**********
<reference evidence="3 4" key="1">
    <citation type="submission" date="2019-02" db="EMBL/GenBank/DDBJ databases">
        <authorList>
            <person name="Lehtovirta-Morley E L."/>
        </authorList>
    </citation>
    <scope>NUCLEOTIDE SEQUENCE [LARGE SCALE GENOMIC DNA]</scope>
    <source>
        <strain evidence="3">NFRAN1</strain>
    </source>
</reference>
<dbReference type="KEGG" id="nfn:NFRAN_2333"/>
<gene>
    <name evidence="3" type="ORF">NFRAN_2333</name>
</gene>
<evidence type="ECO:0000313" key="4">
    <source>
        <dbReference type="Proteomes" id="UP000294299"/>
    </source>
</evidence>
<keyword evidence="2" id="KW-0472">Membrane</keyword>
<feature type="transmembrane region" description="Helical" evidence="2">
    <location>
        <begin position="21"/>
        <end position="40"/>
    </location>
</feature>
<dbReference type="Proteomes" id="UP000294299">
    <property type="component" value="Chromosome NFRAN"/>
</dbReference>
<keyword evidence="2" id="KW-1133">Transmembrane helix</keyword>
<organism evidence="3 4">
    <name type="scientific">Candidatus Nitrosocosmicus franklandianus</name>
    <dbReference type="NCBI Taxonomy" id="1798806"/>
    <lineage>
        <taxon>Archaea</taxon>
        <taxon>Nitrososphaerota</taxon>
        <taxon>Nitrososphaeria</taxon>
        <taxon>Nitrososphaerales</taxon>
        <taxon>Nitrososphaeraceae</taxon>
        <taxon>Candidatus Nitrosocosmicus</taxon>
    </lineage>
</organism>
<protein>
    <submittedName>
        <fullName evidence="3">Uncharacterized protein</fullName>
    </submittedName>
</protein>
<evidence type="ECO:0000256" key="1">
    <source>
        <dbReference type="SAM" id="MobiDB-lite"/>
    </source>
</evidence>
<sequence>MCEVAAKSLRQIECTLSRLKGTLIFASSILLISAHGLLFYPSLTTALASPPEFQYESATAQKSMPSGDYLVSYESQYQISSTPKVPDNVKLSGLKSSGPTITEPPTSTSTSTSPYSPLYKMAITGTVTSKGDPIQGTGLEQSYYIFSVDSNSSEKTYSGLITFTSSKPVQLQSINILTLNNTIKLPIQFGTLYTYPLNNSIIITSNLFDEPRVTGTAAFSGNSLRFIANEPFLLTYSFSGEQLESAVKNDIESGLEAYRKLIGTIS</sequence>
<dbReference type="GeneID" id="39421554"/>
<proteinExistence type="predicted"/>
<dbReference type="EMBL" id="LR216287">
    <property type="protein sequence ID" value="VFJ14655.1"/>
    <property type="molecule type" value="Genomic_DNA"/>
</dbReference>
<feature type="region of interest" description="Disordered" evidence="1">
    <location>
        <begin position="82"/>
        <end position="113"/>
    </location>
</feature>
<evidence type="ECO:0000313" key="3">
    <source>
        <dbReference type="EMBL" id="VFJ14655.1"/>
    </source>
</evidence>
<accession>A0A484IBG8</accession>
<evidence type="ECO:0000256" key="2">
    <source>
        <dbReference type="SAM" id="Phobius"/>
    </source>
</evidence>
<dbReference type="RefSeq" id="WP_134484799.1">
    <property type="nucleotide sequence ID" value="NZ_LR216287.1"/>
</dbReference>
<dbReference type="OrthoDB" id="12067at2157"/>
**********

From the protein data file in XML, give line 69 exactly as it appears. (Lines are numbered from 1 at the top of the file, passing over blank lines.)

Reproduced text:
        <dbReference type="EMBL" id="VFJ14655.1"/>